Uniquely You

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Author: Terry Dashner

Uniquely You

Some would say that the greatest stories have been told already. I would say that the greatest stories are yet to be told because you are still alive.

What is the uniqueness of your existence on this planet at a time such as this?

You were created in the image of a God who creates everything out of nothing—Ex nihilo. You were created to continue the expansion of His light through knowledge and understanding. You were created by He who took clay and manipulated it with his hands. From it came sinew and flesh. You were created to live beyond simple existence.

You were made to speak and command the universe to unfurl its ageless secrets. You were made to lay hands on material elements and mold them into a humanity of habitats—to dispel despair by your touch, by your warm embrace. This is who you are by the power and authority of a loving God who identifies with you in your struggles and challenges of living.

When Beethoven was going deaf to the sounds of his world, he would sit at the piano, put a pencil in his mouth, touching it to the instrument’s soundboard to feel the vibration of the note. In the heightened hour of his adversity, he would write what has become one of the most recognized symphonies in the world today—the Fifth. The force of the opening movement leaves no sense of doubt as to his victory over his handicap.

In a letter to a friend, Beethoven vocalized his social struggles and his concerns over his future because the loss of his hearing: “For two years I have avoided almost all social gatherings because it is impossible for me to say to people ‘I am deaf.’ If I belonged to any other profession it would be easier, but in my profession it is a frightful state…” He went on to say, “Of course I am resolved to rise above every obstacle, but how will it be possible?”

You are a possibility. When Chopin wrote and performed his nocturnes, he pulled from within a cauldron of emotions bathed in the loss of despair and devastation. Yet, people who listen to his piano twists and turns—will hear and sense sadness while others demur, hearing joy and celebration. It’s his genius shining through devastating adversity. When Julius Caesar came to the Rubicon—his point of no return–he never looked back as he and his army crossed that great European river and world history changed. History changed by one decision to not look back.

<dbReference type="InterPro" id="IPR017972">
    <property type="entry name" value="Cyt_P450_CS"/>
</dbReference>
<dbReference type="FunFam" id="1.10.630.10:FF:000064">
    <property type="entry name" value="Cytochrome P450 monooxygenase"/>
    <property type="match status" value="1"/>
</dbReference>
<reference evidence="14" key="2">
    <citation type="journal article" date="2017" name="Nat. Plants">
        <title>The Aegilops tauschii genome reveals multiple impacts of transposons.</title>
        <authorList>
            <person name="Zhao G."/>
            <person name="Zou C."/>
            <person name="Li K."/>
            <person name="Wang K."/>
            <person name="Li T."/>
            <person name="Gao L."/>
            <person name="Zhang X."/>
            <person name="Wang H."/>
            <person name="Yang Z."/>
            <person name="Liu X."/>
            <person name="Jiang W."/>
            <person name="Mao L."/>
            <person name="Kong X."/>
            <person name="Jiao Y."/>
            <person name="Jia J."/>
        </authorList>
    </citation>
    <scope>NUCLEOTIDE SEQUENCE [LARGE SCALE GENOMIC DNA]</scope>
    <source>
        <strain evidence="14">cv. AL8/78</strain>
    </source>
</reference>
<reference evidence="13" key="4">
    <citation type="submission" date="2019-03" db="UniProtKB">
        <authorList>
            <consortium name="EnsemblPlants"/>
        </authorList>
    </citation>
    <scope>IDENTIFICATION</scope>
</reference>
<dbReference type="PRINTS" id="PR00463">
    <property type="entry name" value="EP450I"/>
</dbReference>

Moses was drawn from the Nile, the Baptist came out of the wilderness, Paul and Silas suffered torture and darkness, but came through it all—what will you come out of? What will history write about you? Life has no favorites and protects no one from its precepts. It rains on the just and unjust alike. The rain that falls on the outcast is the same rain that will inevitably one day fall on you and me. The only difference is how we react to the drab, the dank, the deluge that comes.

The fourth richest man in the UK, is severely dyslexic. By his own words, Richard Branson, said he had only his personality to present as his strength. With his personality, he built a record label and airlines. Neuroplasticity is brain science, which teaches us that the human brain does not become fixed and rigid with age. To the contrary, the brain is fluid and constantly reorganizing, rewiring itself to new experiences in our lives. A point of weakness can be reworked to develop a pathway of strength. We have no excuse to lay down and quit. Our weaknesses can become a pathway to strength and victory.

Actress, Marlee Matlin, won the Best Actress Academy Award in 1986 for her debut performance in “Children of a Lesser God.” Deaf since she was 18 months old, Marlee has garnered attention for deaf people the world over by being an advocate and role model. Blind and deaf, Helen Keller was the first such person to graduate from college. Famously tutored by Annie Sullivan, her life was chronicled in the play, “The Miracle Worker.” After graduation, Keller became a noted speaker, author, and crusader for pacifism and women’s right to vote. She is featured on the Alabama state quarter dollar.

Born a slave on a Virginia farm, Booker T. Washington (1856-1915) rose to become one of the most influential African-American intellectuals of the late 19th century. In 1881, he founded the Tuskegee Institute and 20 years later founded the National Negro Business League. He served as an adviser to Presidents Theodore Roosevelt and William Howard Taft.

The Psalmist writes as an inquiry to his disturbed inner being—why art thy cast down, O my soul? The question is: Are you cast down? Excuses to quit are many, but the truth lies in the motivation to arise and make your statement, make your claim to your calling come true. When David lost everything at Ziklag, the Bible says that he encouraged himself. It’s up to you and no one else. Take back your life. All things are possible to those who believe.

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